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- 1 What is Industrial Technology?
- 2 Industrial Technology Training
- 3 Top Industrial Technology Degrees
- 4 Educational Requirements for Industrial Technologists
- 5 Employment & Industrial Technology Specializations
- 6 Industrial Technologists Job Outlook
What is Industrial Technology?
Industrial Technology is a field of study in business focused on the fusion of manufacturing and engineering to help make the production process more efficient, faster, and less complicated. An industrial technologist will spend substantive time and resources to improve a businesses processes. Industrial technology professionals help a business in the following aspects:
- Intimately understand operational flow
- Master the intricate details involved with fabrication process
- Streamline existing processes
- Create new manufacturing processes to optimize fabrication
- Enhance productivity through lean processes and technology innovation
- Increase the overall profitability of each unit produced
Industrial Technology Training
Students in IT will receive extensive training in both engineering systems and manufacturing processes to help an organization better produce. Formal and informal training will include a number of disciplines and manufacturing theories that will include: manufacturing design, computer aided design (CAD), work-cell training, fabrication expertise, computer aided manufacturing (CAM), lean manufacturing exposure, materials engineering, work-cell training, systems engineering, and materials management.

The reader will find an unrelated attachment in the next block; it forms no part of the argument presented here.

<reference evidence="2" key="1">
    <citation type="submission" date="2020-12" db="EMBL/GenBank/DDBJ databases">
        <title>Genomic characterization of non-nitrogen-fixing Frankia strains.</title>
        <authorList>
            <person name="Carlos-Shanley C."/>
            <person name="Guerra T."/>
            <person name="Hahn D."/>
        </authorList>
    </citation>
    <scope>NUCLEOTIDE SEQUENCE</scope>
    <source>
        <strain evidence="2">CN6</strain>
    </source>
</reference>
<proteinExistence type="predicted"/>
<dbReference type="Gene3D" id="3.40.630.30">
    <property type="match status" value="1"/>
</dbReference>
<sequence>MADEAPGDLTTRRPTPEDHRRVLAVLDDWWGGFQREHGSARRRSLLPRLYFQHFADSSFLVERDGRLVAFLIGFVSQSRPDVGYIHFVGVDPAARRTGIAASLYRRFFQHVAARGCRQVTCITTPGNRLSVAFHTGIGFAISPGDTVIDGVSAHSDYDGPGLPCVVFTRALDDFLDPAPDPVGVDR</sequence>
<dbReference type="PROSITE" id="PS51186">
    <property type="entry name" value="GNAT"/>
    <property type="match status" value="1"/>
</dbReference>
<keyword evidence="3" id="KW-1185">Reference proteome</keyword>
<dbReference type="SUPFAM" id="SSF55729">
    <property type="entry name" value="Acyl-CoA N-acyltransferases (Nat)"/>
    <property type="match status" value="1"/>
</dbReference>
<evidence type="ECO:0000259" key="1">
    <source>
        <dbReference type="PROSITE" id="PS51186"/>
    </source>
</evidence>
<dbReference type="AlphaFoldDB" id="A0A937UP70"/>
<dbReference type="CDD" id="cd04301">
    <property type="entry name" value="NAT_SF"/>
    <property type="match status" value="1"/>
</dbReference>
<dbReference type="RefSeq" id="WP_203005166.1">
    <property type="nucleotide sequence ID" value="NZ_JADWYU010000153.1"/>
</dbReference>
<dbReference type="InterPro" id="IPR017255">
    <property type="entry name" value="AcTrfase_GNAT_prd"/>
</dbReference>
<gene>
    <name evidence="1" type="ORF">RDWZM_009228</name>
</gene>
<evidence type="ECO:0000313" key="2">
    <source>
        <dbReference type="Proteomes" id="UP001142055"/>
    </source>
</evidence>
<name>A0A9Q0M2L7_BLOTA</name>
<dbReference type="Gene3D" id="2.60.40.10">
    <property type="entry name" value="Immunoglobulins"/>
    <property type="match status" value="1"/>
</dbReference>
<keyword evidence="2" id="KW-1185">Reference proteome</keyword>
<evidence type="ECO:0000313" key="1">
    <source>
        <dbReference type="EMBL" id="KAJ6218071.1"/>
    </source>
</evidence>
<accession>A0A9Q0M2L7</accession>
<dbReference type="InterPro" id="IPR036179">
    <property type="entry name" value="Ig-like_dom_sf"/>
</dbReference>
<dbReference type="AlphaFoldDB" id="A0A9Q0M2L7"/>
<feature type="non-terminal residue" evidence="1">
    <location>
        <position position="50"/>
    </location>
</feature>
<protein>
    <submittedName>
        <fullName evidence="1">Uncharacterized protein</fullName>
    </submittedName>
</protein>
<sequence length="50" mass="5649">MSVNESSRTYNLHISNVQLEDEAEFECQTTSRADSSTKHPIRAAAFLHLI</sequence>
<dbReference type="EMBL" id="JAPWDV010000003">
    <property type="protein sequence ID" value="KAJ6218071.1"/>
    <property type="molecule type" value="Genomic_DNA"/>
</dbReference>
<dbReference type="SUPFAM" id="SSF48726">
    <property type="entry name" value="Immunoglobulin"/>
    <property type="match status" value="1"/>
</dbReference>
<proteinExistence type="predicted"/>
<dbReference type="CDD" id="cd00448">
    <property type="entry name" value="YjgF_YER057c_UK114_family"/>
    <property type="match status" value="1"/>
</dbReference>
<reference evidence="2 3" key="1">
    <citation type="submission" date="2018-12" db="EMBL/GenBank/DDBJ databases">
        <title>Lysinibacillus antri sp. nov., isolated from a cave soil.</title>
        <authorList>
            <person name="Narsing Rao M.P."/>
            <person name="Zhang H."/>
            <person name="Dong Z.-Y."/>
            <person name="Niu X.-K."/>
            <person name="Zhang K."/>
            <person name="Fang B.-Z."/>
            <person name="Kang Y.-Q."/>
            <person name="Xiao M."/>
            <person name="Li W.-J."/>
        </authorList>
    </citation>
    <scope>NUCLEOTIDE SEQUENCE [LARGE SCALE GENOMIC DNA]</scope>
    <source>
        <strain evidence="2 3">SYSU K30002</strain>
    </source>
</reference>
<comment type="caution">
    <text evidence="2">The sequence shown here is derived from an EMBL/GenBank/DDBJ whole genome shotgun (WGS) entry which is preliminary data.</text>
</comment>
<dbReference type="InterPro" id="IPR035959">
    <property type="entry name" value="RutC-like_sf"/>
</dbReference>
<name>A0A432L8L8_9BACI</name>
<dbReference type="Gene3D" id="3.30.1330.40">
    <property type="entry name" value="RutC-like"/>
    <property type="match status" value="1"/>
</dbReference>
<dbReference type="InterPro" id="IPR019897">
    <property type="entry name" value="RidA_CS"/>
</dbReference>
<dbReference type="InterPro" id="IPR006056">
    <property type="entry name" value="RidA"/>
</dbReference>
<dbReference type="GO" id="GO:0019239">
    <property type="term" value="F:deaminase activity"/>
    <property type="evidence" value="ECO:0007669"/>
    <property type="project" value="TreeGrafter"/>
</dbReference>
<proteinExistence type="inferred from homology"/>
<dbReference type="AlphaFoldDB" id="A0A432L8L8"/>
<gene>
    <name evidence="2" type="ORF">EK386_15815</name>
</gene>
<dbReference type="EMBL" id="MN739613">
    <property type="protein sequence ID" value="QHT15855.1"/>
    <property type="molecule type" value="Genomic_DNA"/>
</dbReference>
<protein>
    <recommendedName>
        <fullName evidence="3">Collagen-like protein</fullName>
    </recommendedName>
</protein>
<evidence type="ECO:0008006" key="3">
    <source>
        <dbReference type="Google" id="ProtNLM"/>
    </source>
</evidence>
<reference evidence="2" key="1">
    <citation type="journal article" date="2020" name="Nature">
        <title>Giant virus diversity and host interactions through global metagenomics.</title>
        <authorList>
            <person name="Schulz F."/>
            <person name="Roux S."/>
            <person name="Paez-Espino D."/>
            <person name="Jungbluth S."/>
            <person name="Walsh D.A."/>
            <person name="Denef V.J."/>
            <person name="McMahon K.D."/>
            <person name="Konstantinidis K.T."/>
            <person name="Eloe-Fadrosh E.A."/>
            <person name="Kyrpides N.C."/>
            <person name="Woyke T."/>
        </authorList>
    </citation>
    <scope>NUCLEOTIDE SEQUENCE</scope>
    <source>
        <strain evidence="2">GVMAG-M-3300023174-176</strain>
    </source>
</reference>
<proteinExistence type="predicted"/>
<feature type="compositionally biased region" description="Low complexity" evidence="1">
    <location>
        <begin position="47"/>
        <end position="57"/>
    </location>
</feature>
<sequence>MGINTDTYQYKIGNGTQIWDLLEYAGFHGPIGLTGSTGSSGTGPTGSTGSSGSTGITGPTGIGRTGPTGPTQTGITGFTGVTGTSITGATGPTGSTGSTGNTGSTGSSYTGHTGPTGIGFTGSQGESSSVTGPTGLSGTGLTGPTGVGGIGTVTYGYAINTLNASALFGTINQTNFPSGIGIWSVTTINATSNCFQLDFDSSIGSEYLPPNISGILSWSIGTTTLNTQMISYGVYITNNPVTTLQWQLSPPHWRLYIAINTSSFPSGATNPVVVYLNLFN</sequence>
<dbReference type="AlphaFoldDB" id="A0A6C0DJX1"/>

Top Industrial Technology Degrees
A degree in industrial technology can come via a variety of programs offered at colleges, universities, community colleges, trade schools, and technical institutes. Research indicates the two most commonly conferred degrees include the associate degree and the certificate program. Both pathways provide students the knowledge and skills to continue their education in an adjacent field of study or move directly into their career of choice.
To help students understand the options within industrial technology, we have gathered important information on the most popular paths of study. You can quickly link up with accredited schools by simply reaching out to programs of interest.
Industrial Technology Certificate Programs
Industrial technology certificate programs are programs designed to be completed quicker than a traditional bachelor’s degree in a series of focused courses. Certificate programs can take students a few to complete up to two-years of full-time study.
The factors that go into your time commitment will fluctuate as a function of the school’s curricular design, scope of the program, and educational requirements of the school. In some cases, a certificate is a short intensive set of classes targeting a specific discipline within IT that can be completed in a few months.
Conversely, there are accredited colleges that have certificate programs covering rudimentary courses in IT through advanced-level electronics that may take a few years of full-time work to finish. Understand, the employers in your area may favor one type of certificate over another. As such, take the time to research the best program for you given the employment market coupled with online learning tools.